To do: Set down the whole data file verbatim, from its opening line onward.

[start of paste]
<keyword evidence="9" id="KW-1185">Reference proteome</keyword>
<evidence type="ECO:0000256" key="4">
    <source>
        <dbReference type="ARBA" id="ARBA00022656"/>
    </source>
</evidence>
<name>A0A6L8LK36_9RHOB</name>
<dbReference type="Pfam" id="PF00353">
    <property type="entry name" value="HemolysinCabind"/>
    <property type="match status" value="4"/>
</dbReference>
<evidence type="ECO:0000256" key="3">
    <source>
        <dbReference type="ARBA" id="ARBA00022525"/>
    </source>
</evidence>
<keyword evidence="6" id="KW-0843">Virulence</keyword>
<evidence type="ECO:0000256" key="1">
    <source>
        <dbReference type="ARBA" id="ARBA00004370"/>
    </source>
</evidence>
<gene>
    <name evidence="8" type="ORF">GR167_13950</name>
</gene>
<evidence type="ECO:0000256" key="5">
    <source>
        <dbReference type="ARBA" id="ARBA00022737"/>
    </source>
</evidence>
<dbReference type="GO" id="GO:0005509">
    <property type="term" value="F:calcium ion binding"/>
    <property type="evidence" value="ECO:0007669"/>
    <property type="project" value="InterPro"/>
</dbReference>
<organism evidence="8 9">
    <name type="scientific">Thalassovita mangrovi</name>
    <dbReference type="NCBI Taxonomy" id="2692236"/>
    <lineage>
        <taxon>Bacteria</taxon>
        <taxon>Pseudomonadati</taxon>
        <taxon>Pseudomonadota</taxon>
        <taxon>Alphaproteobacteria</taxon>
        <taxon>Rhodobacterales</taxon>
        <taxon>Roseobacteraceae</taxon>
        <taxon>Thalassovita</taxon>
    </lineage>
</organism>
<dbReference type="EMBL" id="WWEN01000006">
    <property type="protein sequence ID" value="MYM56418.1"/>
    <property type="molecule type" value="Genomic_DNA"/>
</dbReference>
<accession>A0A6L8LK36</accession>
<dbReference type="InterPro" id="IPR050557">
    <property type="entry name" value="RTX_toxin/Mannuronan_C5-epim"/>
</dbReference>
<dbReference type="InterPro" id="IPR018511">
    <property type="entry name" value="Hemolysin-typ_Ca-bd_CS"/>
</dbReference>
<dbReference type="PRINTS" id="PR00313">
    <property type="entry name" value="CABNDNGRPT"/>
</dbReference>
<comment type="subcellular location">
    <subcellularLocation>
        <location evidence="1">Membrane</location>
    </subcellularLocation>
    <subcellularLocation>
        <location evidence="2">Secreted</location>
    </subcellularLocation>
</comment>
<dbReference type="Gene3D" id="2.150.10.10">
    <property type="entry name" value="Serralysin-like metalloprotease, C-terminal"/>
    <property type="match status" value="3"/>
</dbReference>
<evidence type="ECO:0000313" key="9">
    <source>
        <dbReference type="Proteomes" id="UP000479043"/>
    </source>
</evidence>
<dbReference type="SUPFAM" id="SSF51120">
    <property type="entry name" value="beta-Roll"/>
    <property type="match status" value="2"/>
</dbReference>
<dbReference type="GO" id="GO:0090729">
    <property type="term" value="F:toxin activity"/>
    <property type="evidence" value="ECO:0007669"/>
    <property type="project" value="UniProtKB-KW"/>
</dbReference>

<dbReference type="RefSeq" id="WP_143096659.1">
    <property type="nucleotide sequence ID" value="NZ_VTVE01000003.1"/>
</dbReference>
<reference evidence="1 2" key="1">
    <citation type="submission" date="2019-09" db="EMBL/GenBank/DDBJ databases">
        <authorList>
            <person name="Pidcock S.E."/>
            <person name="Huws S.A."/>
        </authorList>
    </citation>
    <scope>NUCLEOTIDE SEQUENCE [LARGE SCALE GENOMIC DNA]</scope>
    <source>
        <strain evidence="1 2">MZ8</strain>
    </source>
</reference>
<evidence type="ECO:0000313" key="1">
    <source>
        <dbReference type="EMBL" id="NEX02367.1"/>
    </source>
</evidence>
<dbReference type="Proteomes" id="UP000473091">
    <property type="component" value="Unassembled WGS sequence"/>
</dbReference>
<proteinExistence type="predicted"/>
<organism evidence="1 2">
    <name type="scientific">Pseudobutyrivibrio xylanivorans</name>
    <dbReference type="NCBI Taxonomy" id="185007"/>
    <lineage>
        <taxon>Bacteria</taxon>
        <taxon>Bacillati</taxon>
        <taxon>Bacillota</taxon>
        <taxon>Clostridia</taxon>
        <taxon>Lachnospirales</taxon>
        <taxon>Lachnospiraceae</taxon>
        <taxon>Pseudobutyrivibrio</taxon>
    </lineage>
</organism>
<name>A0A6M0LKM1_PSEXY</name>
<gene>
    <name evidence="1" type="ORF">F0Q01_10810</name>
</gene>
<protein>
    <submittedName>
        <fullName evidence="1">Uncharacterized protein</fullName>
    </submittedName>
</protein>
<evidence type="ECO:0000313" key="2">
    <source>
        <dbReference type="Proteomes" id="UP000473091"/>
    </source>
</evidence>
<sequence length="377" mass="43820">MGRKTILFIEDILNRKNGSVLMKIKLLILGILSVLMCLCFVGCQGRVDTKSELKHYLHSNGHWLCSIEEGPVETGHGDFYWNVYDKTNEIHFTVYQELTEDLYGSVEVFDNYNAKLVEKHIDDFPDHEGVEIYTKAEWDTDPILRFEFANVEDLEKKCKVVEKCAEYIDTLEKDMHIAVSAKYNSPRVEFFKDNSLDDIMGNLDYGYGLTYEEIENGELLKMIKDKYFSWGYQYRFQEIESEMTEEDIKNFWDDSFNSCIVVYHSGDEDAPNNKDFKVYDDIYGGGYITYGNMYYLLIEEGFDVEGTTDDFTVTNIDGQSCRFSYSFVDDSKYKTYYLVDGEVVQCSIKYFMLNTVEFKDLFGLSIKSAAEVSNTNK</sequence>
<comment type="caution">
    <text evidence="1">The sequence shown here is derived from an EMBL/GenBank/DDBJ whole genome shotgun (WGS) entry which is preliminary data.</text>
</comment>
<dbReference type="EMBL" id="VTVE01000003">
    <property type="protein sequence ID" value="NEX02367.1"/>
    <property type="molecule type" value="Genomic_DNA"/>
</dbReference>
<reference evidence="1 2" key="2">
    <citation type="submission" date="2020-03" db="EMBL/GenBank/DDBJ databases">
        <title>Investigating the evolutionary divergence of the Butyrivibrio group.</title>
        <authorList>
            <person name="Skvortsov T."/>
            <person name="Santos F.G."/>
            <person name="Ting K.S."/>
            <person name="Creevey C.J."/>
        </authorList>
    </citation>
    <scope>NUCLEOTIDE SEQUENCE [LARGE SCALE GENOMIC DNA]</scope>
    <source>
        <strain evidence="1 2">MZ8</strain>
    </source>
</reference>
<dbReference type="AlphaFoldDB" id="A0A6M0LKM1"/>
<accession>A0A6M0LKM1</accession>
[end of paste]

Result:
<keyword evidence="9" id="KW-1185">Reference proteome</keyword>
<evidence type="ECO:0000256" key="4">
    <source>
        <dbReference type="ARBA" id="ARBA00022656"/>
    </source>
</evidence>
<name>A0A6L8LK36_9RHOB</name>
<dbReference type="Pfam" id="PF00353">
    <property type="entry name" value="HemolysinCabind"/>
    <property type="match status" value="4"/>
</dbReference>
<evidence type="ECO:0000256" key="3">
    <source>
        <dbReference type="ARBA" id="ARBA00022525"/>
    </source>
</evidence>
<keyword evidence="6" id="KW-0843">Virulence</keyword>
<evidence type="ECO:0000256" key="1">
    <source>
        <dbReference type="ARBA" id="ARBA00004370"/>
    </source>
</evidence>
<gene>
    <name evidence="8" type="ORF">GR167_13950</name>
</gene>
<evidence type="ECO:0000256" key="5">
    <source>
        <dbReference type="ARBA" id="ARBA00022737"/>
    </source>
</evidence>
<dbReference type="GO" id="GO:0005509">
    <property type="term" value="F:calcium ion binding"/>
    <property type="evidence" value="ECO:0007669"/>
    <property type="project" value="InterPro"/>
</dbReference>
<organism evidence="8 9">
    <name type="scientific">Thalassovita mangrovi</name>
    <dbReference type="NCBI Taxonomy" id="2692236"/>
    <lineage>
        <taxon>Bacteria</taxon>
        <taxon>Pseudomonadati</taxon>
        <taxon>Pseudomonadota</taxon>
        <taxon>Alphaproteobacteria</taxon>
        <taxon>Rhodobacterales</taxon>
        <taxon>Roseobacteraceae</taxon>
        <taxon>Thalassovita</taxon>
    </lineage>
</organism>
<dbReference type="EMBL" id="WWEN01000006">
    <property type="protein sequence ID" value="MYM56418.1"/>
    <property type="molecule type" value="Genomic_DNA"/>
</dbReference>
<accession>A0A6L8LK36</accession>
<dbReference type="InterPro" id="IPR050557">
    <property type="entry name" value="RTX_toxin/Mannuronan_C5-epim"/>
</dbReference>
<dbReference type="InterPro" id="IPR018511">
    <property type="entry name" value="Hemolysin-typ_Ca-bd_CS"/>
</dbReference>
<dbReference type="PRINTS" id="PR00313">
    <property type="entry name" value="CABNDNGRPT"/>
</dbReference>
<comment type="subcellular location">
    <subcellularLocation>
        <location evidence="1">Membrane</location>
    </subcellularLocation>
    <subcellularLocation>
        <location evidence="2">Secreted</location>
    </subcellularLocation>
</comment>
<dbReference type="Gene3D" id="2.150.10.10">
    <property type="entry name" value="Serralysin-like metalloprotease, C-terminal"/>
    <property type="match status" value="3"/>
</dbReference>
<evidence type="ECO:0000313" key="9">
    <source>
        <dbReference type="Proteomes" id="UP000479043"/>
    </source>
</evidence>
<dbReference type="SUPFAM" id="SSF51120">
    <property type="entry name" value="beta-Roll"/>
    <property type="match status" value="2"/>
</dbReference>
<dbReference type="GO" id="GO:0090729">
    <property type="term" value="F:toxin activity"/>
    <property type="evidence" value="ECO:0007669"/>
    <property type="project" value="UniProtKB-KW"/>
</dbReference>

<dbReference type="RefSeq" id="WP_143096659.1">
    <property type="nucleotide sequence ID" value="NZ_VTVE01000003.1"/>
</dbReference>
<reference evidence="1 2" key="1">
    <citation type="submission" date="2019-09" db="EMBL/GenBank/DDBJ databases">
        <authorList>
            <person name="Pidcock S.E."/>
            <person name="Huws S.A."/>
        </authorList>
    </citation>
    <scope>NUCLEOTIDE SEQUENCE [LARGE SCALE GENOMIC DNA]</scope>
    <source>
        <strain evidence="1 2">MZ8</strain>
    </source>
</reference>
<evidence type="ECO:0000313" key="1">
    <source>
        <dbReference type="EMBL" id="NEX02367.1"/>
    </source>
</evidence>
<dbReference type="Proteomes" id="UP000473091">
    <property type="component" value="Unassembled WGS sequence"/>
</dbReference>
<proteinExistence type="predicted"/>
<organism evidence="1 2">
    <name type="scientific">Pseudobutyrivibrio xylanivorans</name>
    <dbReference type="NCBI Taxonomy" id="185007"/>
    <lineage>
        <taxon>Bacteria</taxon>
        <taxon>Bacillati</taxon>
        <taxon>Bacillota</taxon>
        <taxon>Clostridia</taxon>
        <taxon>Lachnospirales</taxon>
        <taxon>Lachnospiraceae</taxon>
        <taxon>Pseudobutyrivibrio</taxon>
    </lineage>
</organism>
<name>A0A6M0LKM1_PSEXY</name>
<gene>
    <name evidence="1" type="ORF">F0Q01_10810</name>
</gene>
<protein>
    <submittedName>
        <fullName evidence="1">Uncharacterized protein</fullName>
    </submittedName>
</protein>
<evidence type="ECO:0000313" key="2">
    <source>
        <dbReference type="Proteomes" id="UP000473091"/>
    </source>
</evidence>
<sequence length="377" mass="43820">MGRKTILFIEDILNRKNGSVLMKIKLLILGILSVLMCLCFVGCQGRVDTKSELKHYLHSNGHWLCSIEEGPVETGHGDFYWNVYDKTNEIHFTVYQELTEDLYGSVEVFDNYNAKLVEKHIDDFPDHEGVEIYTKAEWDTDPILRFEFANVEDLEKKCKVVEKCAEYIDTLEKDMHIAVSAKYNSPRVEFFKDNSLDDIMGNLDYGYGLTYEEIENGELLKMIKDKYFSWGYQYRFQEIESEMTEEDIKNFWDDSFNSCIVVYHSGDEDAPNNKDFKVYDDIYGGGYITYGNMYYLLIEEGFDVEGTTDDFTVTNIDGQSCRFSYSFVDDSKYKTYYLVDGEVVQCSIKYFMLNTVEFKDLFGLSIKSAAEVSNTNK</sequence>
<comment type="caution">
    <text evidence="1">The sequence shown here is derived from an EMBL/GenBank/DDBJ whole genome shotgun (WGS) entry which is preliminary data.</text>
</comment>
<dbReference type="EMBL" id="VTVE01000003">
    <property type="protein sequence ID" value="NEX02367.1"/>
    <property type="molecule type" value="Genomic_DNA"/>
</dbReference>
<reference evidence="1 2" key="2">
    <citation type="submission" date="2020-03" db="EMBL/GenBank/DDBJ databases">
        <title>Investigating the evolutionary divergence of the Butyrivibrio group.</title>
        <authorList>
            <person name="Skvortsov T."/>
            <person name="Santos F.G."/>
            <person name="Ting K.S."/>
            <person name="Creevey C.J."/>
        </authorList>
    </citation>
    <scope>NUCLEOTIDE SEQUENCE [LARGE SCALE GENOMIC DNA]</scope>
    <source>
        <strain evidence="1 2">MZ8</strain>
    </source>
</reference>
<dbReference type="AlphaFoldDB" id="A0A6M0LKM1"/>
<accession>A0A6M0LKM1</accession>